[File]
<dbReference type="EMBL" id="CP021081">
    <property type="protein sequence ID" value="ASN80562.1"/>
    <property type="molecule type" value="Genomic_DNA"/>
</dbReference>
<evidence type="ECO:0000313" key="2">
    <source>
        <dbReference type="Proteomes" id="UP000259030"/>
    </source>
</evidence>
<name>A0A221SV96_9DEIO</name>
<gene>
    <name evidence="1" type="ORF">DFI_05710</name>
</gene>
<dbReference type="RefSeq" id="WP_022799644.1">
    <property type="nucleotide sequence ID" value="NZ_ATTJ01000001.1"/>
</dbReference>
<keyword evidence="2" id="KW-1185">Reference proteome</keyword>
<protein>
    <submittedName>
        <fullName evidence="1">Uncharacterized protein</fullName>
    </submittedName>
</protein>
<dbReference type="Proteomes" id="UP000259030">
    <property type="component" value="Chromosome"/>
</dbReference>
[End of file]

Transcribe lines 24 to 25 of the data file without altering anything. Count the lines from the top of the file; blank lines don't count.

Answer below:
    <property type="component" value="Chromosome"/>
</dbReference>